Madrid, 5 (European press)
That’s the warning from research published in Nature Climate Change, led by Elizabeth Webb, a postdoctoral researcher in the University of Florida’s Department of Biology. The findings provide clues as to why the massive dehydration occurred and how the loss could be curbed.
Disappearing lakes form the cornerstone of the Arctic ecosystem. They provide a critical source of fresh water for local indigenous communities and industries. Threatened and endangered species, including migratory birds and aquatic creatures, depend on the lake’s habitat for survival.
The slope of these lakes was a surprise. Scientists expected climate change to initially cause lakes to expand across the tundra, due to changes in the Earth’s surface caused by melting ice, with a final drought in the mid-21st or 22nd century. Instead, it appears that thawing permafrost, the frozen ground that covers the Arctic, may drain the lakes and offset this pervasive effect, Webb says. The team hypothesized that thawing permafrost might reduce lake area by creating drainage channels and increasing soil erosion in lakes.
“Our results indicate that thawing permafrost is occurring faster than we would expect as a society,” Webb said in a statement. It also indicates that the area is likely to be on a path toward landscape-scale drainage in the future.
In addition to rising temperatures, the study also revealed that increased rainfall in the fall leads to deteriorating permafrost and lake drainage. “It may seem counterintuitive that increased rainfall reduces surface water,” said Jeremy Lichstein, a Webb consultant and one of the study’s authors. “But it turns out that a physical explanation was already in place in the scientific literature: rainwater carries heat to the ground and accelerates the melting of permafrost, which can open underground channels to drain the surface.”
If the accelerating thawing of permafrost is to blame, then this is bad news. Arctic permafrost is a natural storehouse of organic matter and gases that warm the planet.
“Permafrost stores nearly twice as much carbon as the atmosphere,” Webb said. “There’s a lot of research going on that suggests that as permafrost thaws, that carbon is liable to be released into the atmosphere as methane and carbon dioxide.”
There is a silver lining to the researcher’s findings. Previous models of lake dynamics predicted lake expansion, which would melt the surrounding permafrost. But because the lakes are drying up, the permafrost near the lakes likely won’t thaw as quickly.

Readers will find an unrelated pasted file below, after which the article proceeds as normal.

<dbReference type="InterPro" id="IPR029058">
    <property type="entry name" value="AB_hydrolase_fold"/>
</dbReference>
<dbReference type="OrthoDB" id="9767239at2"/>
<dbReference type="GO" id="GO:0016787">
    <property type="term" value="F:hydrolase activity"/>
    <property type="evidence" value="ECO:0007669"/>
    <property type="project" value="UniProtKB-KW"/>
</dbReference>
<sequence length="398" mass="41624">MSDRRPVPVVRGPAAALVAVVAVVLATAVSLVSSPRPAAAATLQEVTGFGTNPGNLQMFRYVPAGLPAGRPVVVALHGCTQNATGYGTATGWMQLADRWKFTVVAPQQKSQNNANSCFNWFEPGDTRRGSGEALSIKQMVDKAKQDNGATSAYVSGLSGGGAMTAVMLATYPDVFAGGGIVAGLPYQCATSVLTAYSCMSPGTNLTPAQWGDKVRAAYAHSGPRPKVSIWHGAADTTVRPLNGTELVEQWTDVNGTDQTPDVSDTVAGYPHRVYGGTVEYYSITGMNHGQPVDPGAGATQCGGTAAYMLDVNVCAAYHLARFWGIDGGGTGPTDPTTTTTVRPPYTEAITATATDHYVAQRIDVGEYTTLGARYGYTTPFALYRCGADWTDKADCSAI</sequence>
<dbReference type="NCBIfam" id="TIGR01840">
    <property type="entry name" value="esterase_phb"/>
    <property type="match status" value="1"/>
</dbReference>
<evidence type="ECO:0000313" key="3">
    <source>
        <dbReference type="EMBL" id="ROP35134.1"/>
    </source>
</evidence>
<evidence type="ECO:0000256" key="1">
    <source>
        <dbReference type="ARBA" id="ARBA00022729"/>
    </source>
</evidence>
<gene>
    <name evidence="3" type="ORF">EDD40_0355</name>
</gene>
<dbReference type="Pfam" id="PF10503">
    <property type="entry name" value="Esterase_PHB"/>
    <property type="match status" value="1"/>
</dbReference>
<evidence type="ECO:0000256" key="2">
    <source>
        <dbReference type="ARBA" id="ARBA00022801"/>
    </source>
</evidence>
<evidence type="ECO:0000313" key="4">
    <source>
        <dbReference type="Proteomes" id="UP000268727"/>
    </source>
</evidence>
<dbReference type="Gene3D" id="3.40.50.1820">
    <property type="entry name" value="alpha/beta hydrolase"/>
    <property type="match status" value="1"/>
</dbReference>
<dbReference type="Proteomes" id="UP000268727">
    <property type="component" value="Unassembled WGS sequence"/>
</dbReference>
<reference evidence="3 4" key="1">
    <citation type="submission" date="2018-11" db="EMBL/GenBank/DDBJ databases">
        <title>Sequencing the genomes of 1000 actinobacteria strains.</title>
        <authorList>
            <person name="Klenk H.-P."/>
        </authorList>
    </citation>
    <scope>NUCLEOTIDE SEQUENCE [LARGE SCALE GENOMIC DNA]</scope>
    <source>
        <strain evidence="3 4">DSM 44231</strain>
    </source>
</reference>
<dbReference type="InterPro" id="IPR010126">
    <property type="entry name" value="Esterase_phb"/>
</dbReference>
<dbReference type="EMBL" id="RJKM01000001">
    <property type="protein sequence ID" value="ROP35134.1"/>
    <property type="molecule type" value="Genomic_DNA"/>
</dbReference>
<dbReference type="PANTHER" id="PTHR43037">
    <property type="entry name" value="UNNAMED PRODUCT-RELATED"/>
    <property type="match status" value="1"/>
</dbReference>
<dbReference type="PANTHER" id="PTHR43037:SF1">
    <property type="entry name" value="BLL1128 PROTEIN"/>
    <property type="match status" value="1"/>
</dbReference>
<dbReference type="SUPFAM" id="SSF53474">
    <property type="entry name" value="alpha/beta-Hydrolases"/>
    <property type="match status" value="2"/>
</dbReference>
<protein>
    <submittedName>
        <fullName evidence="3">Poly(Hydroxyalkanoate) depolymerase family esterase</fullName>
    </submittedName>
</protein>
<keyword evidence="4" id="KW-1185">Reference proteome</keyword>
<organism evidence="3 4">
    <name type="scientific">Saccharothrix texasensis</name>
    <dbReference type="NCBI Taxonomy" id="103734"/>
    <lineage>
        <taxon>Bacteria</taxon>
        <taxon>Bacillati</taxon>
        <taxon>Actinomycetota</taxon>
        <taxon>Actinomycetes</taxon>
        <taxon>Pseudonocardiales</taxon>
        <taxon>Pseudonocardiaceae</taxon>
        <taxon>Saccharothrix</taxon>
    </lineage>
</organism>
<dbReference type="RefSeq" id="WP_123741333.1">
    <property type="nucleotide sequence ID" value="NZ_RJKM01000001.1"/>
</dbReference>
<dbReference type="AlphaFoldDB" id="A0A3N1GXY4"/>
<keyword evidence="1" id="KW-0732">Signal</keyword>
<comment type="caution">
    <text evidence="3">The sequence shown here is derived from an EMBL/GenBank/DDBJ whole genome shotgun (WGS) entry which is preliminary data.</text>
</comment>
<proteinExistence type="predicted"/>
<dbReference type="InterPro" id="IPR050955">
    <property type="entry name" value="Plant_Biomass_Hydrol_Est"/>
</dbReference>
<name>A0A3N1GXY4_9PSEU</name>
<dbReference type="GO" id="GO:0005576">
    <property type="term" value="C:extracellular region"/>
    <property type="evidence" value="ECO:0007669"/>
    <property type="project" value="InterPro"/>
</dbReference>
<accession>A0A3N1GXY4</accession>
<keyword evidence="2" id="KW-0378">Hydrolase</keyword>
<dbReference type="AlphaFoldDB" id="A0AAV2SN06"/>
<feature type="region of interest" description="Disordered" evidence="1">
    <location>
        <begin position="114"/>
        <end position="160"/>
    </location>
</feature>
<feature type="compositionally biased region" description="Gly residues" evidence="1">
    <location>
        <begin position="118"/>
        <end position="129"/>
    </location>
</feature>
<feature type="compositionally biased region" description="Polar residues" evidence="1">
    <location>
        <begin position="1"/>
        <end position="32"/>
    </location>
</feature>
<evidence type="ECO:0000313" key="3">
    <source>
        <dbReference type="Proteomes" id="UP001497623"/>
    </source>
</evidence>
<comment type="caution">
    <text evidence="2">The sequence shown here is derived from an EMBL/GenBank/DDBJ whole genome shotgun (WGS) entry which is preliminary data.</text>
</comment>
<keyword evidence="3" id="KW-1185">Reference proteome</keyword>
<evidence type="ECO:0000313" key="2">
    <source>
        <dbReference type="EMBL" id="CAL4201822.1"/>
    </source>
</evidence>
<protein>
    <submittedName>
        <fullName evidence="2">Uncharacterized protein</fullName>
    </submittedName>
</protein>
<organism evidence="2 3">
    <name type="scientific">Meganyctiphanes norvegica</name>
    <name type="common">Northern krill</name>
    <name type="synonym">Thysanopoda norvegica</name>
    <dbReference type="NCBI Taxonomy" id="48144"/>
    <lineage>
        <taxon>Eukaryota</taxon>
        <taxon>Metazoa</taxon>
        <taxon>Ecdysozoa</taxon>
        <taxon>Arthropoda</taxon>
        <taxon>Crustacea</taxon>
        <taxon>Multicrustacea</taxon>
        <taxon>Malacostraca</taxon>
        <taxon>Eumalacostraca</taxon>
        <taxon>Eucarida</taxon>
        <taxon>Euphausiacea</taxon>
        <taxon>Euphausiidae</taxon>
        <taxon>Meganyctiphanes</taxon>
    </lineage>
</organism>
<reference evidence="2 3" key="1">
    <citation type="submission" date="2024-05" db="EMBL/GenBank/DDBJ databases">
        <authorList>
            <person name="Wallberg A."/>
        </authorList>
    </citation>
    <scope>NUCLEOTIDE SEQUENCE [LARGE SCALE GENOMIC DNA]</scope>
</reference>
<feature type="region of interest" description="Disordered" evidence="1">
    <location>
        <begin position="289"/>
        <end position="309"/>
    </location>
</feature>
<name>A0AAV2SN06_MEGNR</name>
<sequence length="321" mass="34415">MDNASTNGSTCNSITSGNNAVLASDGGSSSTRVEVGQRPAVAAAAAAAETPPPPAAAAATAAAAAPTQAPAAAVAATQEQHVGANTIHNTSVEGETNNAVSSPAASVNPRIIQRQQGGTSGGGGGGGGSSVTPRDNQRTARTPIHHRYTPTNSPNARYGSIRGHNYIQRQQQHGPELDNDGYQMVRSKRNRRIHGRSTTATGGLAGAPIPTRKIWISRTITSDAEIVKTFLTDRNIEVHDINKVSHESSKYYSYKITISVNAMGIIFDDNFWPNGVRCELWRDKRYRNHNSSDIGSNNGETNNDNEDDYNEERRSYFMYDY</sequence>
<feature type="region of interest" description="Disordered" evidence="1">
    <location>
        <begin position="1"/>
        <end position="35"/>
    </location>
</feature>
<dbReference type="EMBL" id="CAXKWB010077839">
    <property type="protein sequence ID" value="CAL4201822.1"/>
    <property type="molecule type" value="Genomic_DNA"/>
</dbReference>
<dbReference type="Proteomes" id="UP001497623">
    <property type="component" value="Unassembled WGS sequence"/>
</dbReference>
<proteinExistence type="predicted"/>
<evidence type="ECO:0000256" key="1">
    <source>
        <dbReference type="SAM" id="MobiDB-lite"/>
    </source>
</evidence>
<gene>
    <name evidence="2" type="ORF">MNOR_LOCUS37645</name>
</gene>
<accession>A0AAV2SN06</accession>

“It’s not immediately clear what the exact trade-offs are, but we do know that lake expansion causes greater carbon losses than those occurring in the surrounding areas,” Webb said.
To achieve their results, the Webb team used satellite data to identify broad trends in surface water change across the Arctic. Webb, better known as remote sensing, says the satellite images help answer questions at scale.
“One of the things I really love about using remote sensing is that you can answer seemingly impossible big questions — now we have the ability to answer them,” Webb said. “Only in the last five or 10 years have we had the computing power and resources to pull this off.”
The research team used a machine learning approach to examine the mechanisms of climate change responsible for the change in the lake area. By making use of large sets of satellite imagery to assess patterns of surface water loss, they were able to analyze decades of data across the Arctic. Their work relied on powerful software, including the Google Earth Engine and the Python platform on the University of Florida’s HiPerGator supercomputer, to query large data sets and run models.
Webb initially set out to explore a completely different topic: the arctic albedo, or surface reflection. Webb’s previous work in Environmental Research Letters has shown that surface waters are the main driver of albedo change, but he has struggled to identify studies detailing why surface waters change in the first place. “I wrote the paper I wanted to cite in my blank sheet,” he said.
To reduce the disappearance of lakes, recent research in Frontiers in Environmental Science has shown that perhaps the best way to save permafrost is to reduce fossil fuel emissions. Reducing carbon emissions can put the planet back on track by limiting global warming.
“The snowball is already rolling,” Webb said. “We have to act now to stop these changes. It’s not going to work to continue doing what we’re doing.”